Officials in cities across the world are telling Occupy protesters that it’s time to pack up their camps and go. And if they don’t, a growing number of mayors are calling in the police to forcibly remove them.
A Seattle college is tolerating Occupy Seattle protestors who are camping on their property, despite an open letter they issued late October that said they are not welcome. OWS protestors voted October 24 to move locations to Seattle Central Community College, but the school said making their property a campsite is "prohibited to all individuals and groups."
SCCC has cited potenial injuries, damages and disruption to campus activities as reasons for barring the protestors. The protests have cost the city more than $100,000 in police and administrative overtime, The Seattle Times reports.
In Oakland, Calif., police cleared the Occupy Oakland encampment outside City Hall early Tuesday morning, and protesters attempting to reclaim the space clashed with police later that day. More than 100 protesters were arrested, the Los Angeles Times reports. Wednesday night saw more tension between protesters and police, some of whom wore riot gear, the New York Times reports.
This isn't the only part of California that seems to be cracking down, either. In San Francisco, city officials warned hundreds of protesters they were violating the law by camping at a downtown site after voicing concerns about unhealthy conditions in the camp, including garbage, vermin and human waste, the New York Times reports. Los Angeles' Mayor Antonio R. Villarigosa warned today Occupiers couldn't remain outside of City Hall indefinitely, even though the City Council passed a resolution in support of the protesters earlier this month.
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In Atlanta, 53 were arrested when police ejected the Occupy Atlanta protesters from downtown Woodruff Park on Tuesday night.
Mayor Kasim Reed, who at first gave the protesters special permission to live in the park, said he decided to remove them as their encampment grew increasingly unsafe with the proliferation of propane heaters and an illegal generator, the Atlanta Journal-Constitution reports.
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Reed has received mixed reviews for his handling of the situation. Reed "bent over backwards for quite a while" to balance the rights of the protesters with the needs of the city, Kerwin Swint, a political scientist at Kennesaw State University, told the Atlanta Journal-Constitution. "To some extent, he may sympathize with some of their goals," Swint said. "And yet, he can't turn over the city to them. I think he's been fair.”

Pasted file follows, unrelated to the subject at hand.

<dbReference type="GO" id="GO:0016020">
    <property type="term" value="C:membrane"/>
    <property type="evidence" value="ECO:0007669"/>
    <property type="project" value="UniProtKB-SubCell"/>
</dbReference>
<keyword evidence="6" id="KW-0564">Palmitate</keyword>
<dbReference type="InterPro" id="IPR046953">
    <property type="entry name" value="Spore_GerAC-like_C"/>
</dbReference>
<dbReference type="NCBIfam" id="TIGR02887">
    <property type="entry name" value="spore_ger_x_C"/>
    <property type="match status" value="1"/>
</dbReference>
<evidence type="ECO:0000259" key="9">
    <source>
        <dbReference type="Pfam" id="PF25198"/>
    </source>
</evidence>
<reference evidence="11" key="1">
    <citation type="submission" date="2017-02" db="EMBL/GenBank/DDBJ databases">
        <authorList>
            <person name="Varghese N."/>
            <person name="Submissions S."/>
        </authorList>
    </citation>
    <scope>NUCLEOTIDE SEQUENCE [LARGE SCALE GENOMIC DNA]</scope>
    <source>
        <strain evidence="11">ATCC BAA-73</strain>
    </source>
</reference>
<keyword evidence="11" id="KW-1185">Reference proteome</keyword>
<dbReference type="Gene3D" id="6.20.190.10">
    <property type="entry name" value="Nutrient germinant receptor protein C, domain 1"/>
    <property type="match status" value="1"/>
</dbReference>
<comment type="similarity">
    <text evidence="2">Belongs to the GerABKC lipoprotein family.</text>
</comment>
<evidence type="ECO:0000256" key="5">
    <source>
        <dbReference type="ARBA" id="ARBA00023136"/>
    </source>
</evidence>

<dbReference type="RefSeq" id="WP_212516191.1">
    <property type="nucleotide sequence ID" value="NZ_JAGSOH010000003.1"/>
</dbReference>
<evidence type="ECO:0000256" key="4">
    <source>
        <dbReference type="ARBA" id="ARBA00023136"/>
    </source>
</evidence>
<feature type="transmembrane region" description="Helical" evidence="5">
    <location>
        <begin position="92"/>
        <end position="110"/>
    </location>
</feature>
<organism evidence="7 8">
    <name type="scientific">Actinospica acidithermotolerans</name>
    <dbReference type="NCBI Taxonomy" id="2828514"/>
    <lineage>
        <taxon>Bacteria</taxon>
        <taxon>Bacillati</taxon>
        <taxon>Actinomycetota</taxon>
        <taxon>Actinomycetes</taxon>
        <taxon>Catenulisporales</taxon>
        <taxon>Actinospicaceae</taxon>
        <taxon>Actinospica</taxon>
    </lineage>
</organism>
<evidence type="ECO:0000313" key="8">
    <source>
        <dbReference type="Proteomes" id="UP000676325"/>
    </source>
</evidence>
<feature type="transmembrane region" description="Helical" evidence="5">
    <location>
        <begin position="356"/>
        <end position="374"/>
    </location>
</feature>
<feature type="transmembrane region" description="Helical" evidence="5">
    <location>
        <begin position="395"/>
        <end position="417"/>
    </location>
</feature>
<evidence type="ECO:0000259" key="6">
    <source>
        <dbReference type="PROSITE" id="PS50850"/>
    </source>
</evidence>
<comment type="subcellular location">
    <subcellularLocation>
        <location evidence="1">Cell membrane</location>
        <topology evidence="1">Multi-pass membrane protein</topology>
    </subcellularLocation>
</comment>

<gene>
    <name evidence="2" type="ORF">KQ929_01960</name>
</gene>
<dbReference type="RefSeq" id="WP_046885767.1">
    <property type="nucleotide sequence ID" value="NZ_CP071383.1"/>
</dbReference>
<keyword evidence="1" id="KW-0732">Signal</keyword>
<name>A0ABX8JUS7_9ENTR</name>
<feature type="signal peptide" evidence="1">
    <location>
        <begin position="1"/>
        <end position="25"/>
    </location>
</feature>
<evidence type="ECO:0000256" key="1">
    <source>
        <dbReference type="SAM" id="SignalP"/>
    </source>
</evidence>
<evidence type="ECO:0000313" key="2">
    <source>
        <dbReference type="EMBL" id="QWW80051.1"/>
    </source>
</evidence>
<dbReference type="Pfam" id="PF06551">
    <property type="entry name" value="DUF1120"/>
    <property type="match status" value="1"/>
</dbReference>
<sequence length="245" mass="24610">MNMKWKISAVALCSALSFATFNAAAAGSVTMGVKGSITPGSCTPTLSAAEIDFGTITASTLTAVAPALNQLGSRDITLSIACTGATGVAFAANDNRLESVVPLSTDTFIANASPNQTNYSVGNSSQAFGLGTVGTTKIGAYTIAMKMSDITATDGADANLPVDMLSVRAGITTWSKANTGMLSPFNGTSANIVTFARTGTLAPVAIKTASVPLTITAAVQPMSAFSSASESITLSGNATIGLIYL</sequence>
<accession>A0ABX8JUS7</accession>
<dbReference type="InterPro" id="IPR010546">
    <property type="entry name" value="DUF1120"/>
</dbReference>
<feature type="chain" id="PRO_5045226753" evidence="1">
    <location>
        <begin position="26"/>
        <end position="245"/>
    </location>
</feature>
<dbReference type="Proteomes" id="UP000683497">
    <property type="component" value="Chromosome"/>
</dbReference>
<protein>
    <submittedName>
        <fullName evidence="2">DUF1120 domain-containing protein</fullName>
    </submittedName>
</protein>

In Baltimore, the city said only two people in a single tent would be allowed to stay overnight in McKeldin Square by the Inner Harbor, down from roughly 200 campers, Reuters reports.
In London, Mayor Boris Johnson said that he and the City of London Corporation would meet this week to decide whether to take legal action against protesters camped out at the London Stock Exchange to force them to leave, according to the Guardian.
More from GlobalPost: Occupy London protestors urged to leave St. Paul's
Even New York, the birthplace of Occupy Wall Street and the stage of many interactions between protesters and police officers, a crackdown may be soon. The Sergeants Benevolent Association of the New York City Police Department warned Wednesday it will take legal action against OWS protesters who injure any members, CNN reports. More than 20 NYPD officers have been injured in Occupy-related incidents, CNN reports. And on Wednesday night, about 10 people were arrested near Union Square as a crowd tried to show their support to fellow protesters in Oakland, the New York Daily News reports.
In Chicago, protesters have been arrested two weekends in a row for trying to camp out in Grant Park after dusk. On Wednesday they gathered in front of the mayor's office requesting 24-hour access to Grant Park and the charges against arrested protesters to be dropped, the NY Times reports.
How long before the original Occupy Wall Street protesters in New York are ejected?